Don’t send the rookie to Kabul!

So, early this morning I got an email from a colleague who just arrived in Afghanistan. Basically, he decried the recent bombing of a wedding party in Kandahar Province and expects things to get worse in Kabul for everyone, including foreign aid workers. He said that it didn’t look good for me or other new staff going over there, because of the rapidly deteriorating security situation.

So, Afghanistan will probably have to wait until the summer, when I will, if everything goes to plan (and it usually doesn’t) get a reporting officer job. I would have liked to work in Afghanistan on the project I’m working on here in the U.S. (it’s a good project and I really think I could contribute to it), but unless I transform into a burly, middle-aged man with a PhD and twenty years of experience (because I suspect that is the only kind of person they’d allow) between now and December, that’s not likely to happen.

I explained my anger and career uncertainty to my boss today, and he told me that I have two options: 1) go immediately to graduate school, or 2) continue clawing my way into the field on my experience, without a Master’s degree. He told me about how a bright twentysomething in a P1 UN post in Bosnia in the mid nineties was promoted to a P5 position after doing a spectacular job, but added that such things are not the norm. I know he’s right. Most people like me end up bored to death behind desks in DC or Washington or London or Brussels or Geneva. I’ve seen it happen to most of my friends.

As for grad school, well, you really don’t even want to know how much money I already owe. Grad school is out of the question for right now. I need to work for three to five more years before I can pay for it and have a modicum of financial security. Years of unrelenting financial problems and stress have robbed me of a good chunk of my youth, and I just can’t face another two years of wondering whether I’ll have enough to just make ends meet, or have to ask for help from my family.

I’m in a career anxiety funk. I am a field person, completely. I live for field work. If my life had not taken the turns it has, I would probably have gone into high risk social work instead of human rights/development/international relations.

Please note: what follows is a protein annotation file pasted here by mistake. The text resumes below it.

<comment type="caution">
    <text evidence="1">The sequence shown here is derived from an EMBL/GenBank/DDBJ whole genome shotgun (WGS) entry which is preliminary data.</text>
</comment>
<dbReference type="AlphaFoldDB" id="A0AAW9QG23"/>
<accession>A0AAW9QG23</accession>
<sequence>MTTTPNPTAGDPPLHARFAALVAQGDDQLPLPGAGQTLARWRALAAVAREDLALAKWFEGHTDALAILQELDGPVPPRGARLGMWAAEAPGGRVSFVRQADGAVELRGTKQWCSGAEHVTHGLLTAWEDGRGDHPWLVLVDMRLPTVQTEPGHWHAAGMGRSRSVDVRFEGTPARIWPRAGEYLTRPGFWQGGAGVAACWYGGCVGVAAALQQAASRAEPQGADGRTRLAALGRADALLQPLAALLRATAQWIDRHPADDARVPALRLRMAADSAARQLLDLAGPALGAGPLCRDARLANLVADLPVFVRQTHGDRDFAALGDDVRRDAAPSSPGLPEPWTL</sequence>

I’ve fallen out of love with academia to a significant extent. Give me a grueling, risky job over an esoteric lecture any day. When I got back from Bosnia, I worked insane hours, even for an American. It was normal for my colleagues and I to arrive at our understaffed, chaotic refugee resettlement office at 9am and not leave until 11pm. We pulled more than one “all-nighter” when shit just had to be done. It was common for several staff to go days without bathing when the office was exceptionally busy. That was unnecessary for me, but, out of solidarity, I did postpone washing my hair during the time when, as my former supervisor put it, “All of Burma arrived at once.”

As much as I might have bitched and moaned at the time about appalling lack of support from the head office, and erratic reporting, and the need for more staff and better equipment, I really did love the work itself –the interactions with refugee clients, the adrenalin-fueled, sleep-deprived lifestyle, the come-hell-or-high-water mentality, the high highs and the low lows, and the shared extremes of emotion. In recent months, I’ve found myself becoming increasingly arrogant, and looking down on classmates and colleagues who never did “dirty work.” (Mischa has noted that such opinions make me come off as a natural Maoist, “Send the intellectuals to work in the fields!” and such.) Nevertheless, give me children with parasitic skin infections and adults with PTSD and rotting teeth over a five thousand word essay on Tilly’s ideas of trust networks and mutually binding consultation any day, I say, glowing with the crazy, radioactive condescension of a 22-year old former field staffer.

Yes, I realize I can be an asshole, and I’m working at being less haughty and more helpful.

Especially given that I will likely wind up fetching bagels and making copies for less money than my monthly rent very soon.

Ugh. Well, at least I have my flat and my beer and my internet connection. That’s more than a lot of people. And I haven’t gotten a final “No” on Afghanistan yet.

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